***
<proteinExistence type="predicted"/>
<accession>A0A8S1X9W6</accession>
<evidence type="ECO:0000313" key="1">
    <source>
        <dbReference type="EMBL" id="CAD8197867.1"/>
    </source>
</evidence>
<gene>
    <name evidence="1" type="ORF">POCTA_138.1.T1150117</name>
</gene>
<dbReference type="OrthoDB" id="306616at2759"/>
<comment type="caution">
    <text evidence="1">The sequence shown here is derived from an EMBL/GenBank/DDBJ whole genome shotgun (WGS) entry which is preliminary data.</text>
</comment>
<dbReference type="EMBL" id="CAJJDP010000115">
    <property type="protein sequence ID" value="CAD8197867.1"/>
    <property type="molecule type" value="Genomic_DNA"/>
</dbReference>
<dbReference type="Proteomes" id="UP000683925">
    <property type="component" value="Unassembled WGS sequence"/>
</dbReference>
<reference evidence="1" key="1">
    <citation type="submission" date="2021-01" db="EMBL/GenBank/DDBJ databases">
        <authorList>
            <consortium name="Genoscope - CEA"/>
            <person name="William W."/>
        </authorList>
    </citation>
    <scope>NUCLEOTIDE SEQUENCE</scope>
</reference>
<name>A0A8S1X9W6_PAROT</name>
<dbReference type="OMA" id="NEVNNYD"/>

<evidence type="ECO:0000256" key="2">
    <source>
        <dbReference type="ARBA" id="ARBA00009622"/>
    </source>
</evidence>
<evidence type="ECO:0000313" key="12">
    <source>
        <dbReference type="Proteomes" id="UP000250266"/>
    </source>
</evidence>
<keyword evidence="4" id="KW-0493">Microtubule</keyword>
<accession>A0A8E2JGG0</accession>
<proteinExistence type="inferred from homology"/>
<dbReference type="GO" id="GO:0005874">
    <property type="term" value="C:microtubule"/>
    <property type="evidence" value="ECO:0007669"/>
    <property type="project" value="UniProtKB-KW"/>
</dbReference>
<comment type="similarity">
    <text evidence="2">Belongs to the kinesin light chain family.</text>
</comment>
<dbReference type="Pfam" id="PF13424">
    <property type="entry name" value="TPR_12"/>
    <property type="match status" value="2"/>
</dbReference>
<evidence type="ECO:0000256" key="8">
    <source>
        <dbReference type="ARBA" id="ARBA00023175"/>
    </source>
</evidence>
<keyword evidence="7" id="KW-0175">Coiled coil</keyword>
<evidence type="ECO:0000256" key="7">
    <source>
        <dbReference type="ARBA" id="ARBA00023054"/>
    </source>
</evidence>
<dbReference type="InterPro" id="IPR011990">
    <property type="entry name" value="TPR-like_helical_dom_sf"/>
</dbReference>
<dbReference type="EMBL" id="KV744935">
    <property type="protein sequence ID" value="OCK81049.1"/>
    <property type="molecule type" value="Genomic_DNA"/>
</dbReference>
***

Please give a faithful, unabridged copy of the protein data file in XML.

<proteinExistence type="predicted"/>
<accession>A0A8S1X9W6</accession>
<evidence type="ECO:0000313" key="1">
    <source>
        <dbReference type="EMBL" id="CAD8197867.1"/>
    </source>
</evidence>
<gene>
    <name evidence="1" type="ORF">POCTA_138.1.T1150117</name>
</gene>
<dbReference type="OrthoDB" id="306616at2759"/>
<comment type="caution">
    <text evidence="1">The sequence shown here is derived from an EMBL/GenBank/DDBJ whole genome shotgun (WGS) entry which is preliminary data.</text>
</comment>
<dbReference type="EMBL" id="CAJJDP010000115">
    <property type="protein sequence ID" value="CAD8197867.1"/>
    <property type="molecule type" value="Genomic_DNA"/>
</dbReference>
<dbReference type="Proteomes" id="UP000683925">
    <property type="component" value="Unassembled WGS sequence"/>
</dbReference>
<reference evidence="1" key="1">
    <citation type="submission" date="2021-01" db="EMBL/GenBank/DDBJ databases">
        <authorList>
            <consortium name="Genoscope - CEA"/>
            <person name="William W."/>
        </authorList>
    </citation>
    <scope>NUCLEOTIDE SEQUENCE</scope>
</reference>
<name>A0A8S1X9W6_PAROT</name>
<dbReference type="OMA" id="NEVNNYD"/>

<evidence type="ECO:0000256" key="2">
    <source>
        <dbReference type="ARBA" id="ARBA00009622"/>
    </source>
</evidence>
<evidence type="ECO:0000313" key="12">
    <source>
        <dbReference type="Proteomes" id="UP000250266"/>
    </source>
</evidence>
<keyword evidence="4" id="KW-0493">Microtubule</keyword>
<accession>A0A8E2JGG0</accession>
<proteinExistence type="inferred from homology"/>
<dbReference type="GO" id="GO:0005874">
    <property type="term" value="C:microtubule"/>
    <property type="evidence" value="ECO:0007669"/>
    <property type="project" value="UniProtKB-KW"/>
</dbReference>
<comment type="similarity">
    <text evidence="2">Belongs to the kinesin light chain family.</text>
</comment>
<dbReference type="Pfam" id="PF13424">
    <property type="entry name" value="TPR_12"/>
    <property type="match status" value="2"/>
</dbReference>
<evidence type="ECO:0000256" key="8">
    <source>
        <dbReference type="ARBA" id="ARBA00023175"/>
    </source>
</evidence>
<keyword evidence="7" id="KW-0175">Coiled coil</keyword>
<evidence type="ECO:0000256" key="7">
    <source>
        <dbReference type="ARBA" id="ARBA00023054"/>
    </source>
</evidence>
<dbReference type="InterPro" id="IPR011990">
    <property type="entry name" value="TPR-like_helical_dom_sf"/>
</dbReference>
<dbReference type="EMBL" id="KV744935">
    <property type="protein sequence ID" value="OCK81049.1"/>
    <property type="molecule type" value="Genomic_DNA"/>
</dbReference>